Sadiq Khan has said plans for such a charging scheme are “not on the table”, but City Hall Conservatives say they are concerned the mayor is not being honest about his “true intentions”.
Mr Khan said in September that as long as he is mayor, there will be no pay-per-mile system.
Transport for London (TfL) documents sourced by Tory assembly member Peter Fortune however refer to a scheme called ‘Project Detroit’, with its stated aims including the enabling of “forms of charging based on distance… if a decision was made in future to do so”.
Quizzed on the topic at Mayor’s Question Time, Mr Khan told Mr Fortune: “I’ve been crystal clear. A pay-per-mile scheme is not on the table and not on my agenda.
“What I said last year, and again in September, is that TfL keeps its schemes under review, that some time in the future, smarter technology might be available to simplify the current schemes like [the] congestion charge and Ulez [ultra low emission zone].
“In London, I won’t move the goalposts on Ulez emissions standards, and Londoners can be confident when they buy Ulez-compliant vehicles, that will remain the case.”
Mr Fortune pointed out that the mayor had previously said - in answer to a written question in July 2021 - that he had “no plans to extend the Ulez to outer London”, before announcing such plans eight months later, in March 2022.
The Conservative member, who represents Bexley and Bromley at City Hall, asked Mr Khan if he could give further detail on Project Detroit.
“I’m afraid I can’t, I don’t know what Project Detroit is,” the mayor replied.
Mr Fortune referred to a Freedom of Information response sent by TfL in December 2022, which explained that one of the project’s “significant milestones” is to “develop a prototype for a distance based journey estimation”.
The project is also said in the FOI response to have had a total of 97 staff members working on it as of November 2022.
Mr Fortune asked Mr Khan if he could “confirm that [Project Detroit] has been cancelled, if pay-per-mile road user charging is off the table” and whether it might be possible for assembly members to visit and speak with any technicians who may currently be working on Project Detroit.
The mayor repeated that he had not heard of the project, but said he would be “more than happy for TfL to look into the questions you’ve asked and to follow up”.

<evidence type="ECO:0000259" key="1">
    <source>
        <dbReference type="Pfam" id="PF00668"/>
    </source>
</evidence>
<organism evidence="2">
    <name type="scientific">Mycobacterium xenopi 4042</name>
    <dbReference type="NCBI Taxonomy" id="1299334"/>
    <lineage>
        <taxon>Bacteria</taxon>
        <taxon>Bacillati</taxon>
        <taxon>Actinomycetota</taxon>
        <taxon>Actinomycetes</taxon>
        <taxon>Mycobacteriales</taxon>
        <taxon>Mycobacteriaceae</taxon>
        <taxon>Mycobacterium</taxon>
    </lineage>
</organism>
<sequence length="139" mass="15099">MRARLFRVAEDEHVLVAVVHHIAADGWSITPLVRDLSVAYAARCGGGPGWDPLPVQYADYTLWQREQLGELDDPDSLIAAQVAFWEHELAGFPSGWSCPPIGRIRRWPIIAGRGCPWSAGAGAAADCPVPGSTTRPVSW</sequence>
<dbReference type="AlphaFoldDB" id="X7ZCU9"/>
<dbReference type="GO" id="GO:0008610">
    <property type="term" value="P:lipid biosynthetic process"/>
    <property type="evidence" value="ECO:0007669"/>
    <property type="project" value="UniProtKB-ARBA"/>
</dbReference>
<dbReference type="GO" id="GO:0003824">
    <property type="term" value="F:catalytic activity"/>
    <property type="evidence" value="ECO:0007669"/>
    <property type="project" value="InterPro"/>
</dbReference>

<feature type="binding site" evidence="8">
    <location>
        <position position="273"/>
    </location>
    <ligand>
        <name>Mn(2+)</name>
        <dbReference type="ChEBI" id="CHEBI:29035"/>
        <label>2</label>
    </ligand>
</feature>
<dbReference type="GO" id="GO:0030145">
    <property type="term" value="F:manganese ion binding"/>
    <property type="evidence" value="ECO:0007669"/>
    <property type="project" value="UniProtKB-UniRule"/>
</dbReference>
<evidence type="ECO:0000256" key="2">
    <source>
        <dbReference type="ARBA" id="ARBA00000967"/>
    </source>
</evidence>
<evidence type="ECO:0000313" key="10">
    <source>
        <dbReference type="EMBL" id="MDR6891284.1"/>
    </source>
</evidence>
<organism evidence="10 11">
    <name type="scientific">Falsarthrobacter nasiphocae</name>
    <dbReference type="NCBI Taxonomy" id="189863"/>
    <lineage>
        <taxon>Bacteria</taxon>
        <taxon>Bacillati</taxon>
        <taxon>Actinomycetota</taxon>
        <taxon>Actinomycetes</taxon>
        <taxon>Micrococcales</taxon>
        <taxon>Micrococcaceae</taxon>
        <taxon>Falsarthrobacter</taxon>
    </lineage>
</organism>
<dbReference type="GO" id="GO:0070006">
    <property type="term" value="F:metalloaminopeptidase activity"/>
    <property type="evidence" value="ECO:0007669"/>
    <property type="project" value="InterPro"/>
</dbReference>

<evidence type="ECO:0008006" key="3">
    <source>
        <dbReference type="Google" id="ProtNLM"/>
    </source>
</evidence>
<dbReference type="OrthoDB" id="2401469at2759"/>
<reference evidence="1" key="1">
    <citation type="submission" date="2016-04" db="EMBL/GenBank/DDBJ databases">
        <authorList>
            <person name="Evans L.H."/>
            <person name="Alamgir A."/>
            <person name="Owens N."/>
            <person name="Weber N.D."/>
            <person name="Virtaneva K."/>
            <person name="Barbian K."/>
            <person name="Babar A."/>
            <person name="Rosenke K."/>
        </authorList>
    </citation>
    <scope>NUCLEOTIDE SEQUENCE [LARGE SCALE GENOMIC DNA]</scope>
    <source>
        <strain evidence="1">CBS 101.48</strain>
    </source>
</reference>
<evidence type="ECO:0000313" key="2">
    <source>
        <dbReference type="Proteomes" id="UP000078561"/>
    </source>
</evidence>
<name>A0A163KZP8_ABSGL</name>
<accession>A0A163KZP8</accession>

TfL’s FOI response says of Project Detroit: “We are building a new core technology platform for road user charging to replace the currently outsourced system for which the contract expires in 2026. The project is named Detroit.”
It says that the proposed platform will “replicate the capability” of existing road charges like the Congestion Charge, Low Emission Zone (Lez), Ulez, and tolls at the Blackwall and Silvertown Tunnels.
It adds: “The Detroit platform has the capability to be extended and we will be looking to build the system flexibly so that other forms of charging based on distance, vehicle type, etc., could be catered for if a decision was made in future to do so.”
Emma Best, deputy leader of the City Hall Conservatives, later told the Standard: “We don’t think pay-per-mile is the right thing to do in London.
“If that is what the mayor is pursuing, then he owes people at least the knowledge that that’s what he’s planning, so people can prepare and voice their concerns or support.”
She added: “I think that he has the [next mayoral] election in mind and he’s seeing the backlash to Ulez and that’s why he’s taken it off the table.
“That’s why I think it would be the right and honourable thing to make clear his true intentions to people so that they can vote on that basis.”
During the meeting, Mr Khan said the Ulez expansion was already working, because vehicle compliance rates have risen across the city to 95.3 per cent - up from 91.6 per cent in June.
He added: “Since its formation over two decades ago, TfL has always looked into technological and policy options regarding road pricing.
“It’s completely normal for officers to plan for different scenarios, including future mayoralties and the potential for new Government policies.
"It’s no secret that the Government and transport officials around the country, including London, have been looking at the pay-per-mile concept for some time.
“When Boris Johnson was mayor of London, his transport strategy mentioned a pay-per-mile scheme. When Rishi Sunak was chancellor, he asked his Treasury officials to look into a national road pricing scheme.”
Approached for comment on Mr Fortune's questions, a TfL spokesperson said: “Any work carried out or staff hired as part of Project Detroit has been in relation to TfL’s existing road user charging schemes. This was part of TfL’s wider work to bring in-house the currently outsourced system for which the contract expires in 2026.
"Pay-per-mile charging has been ruled out by the Mayor and no such scheme is on the table or being developed.”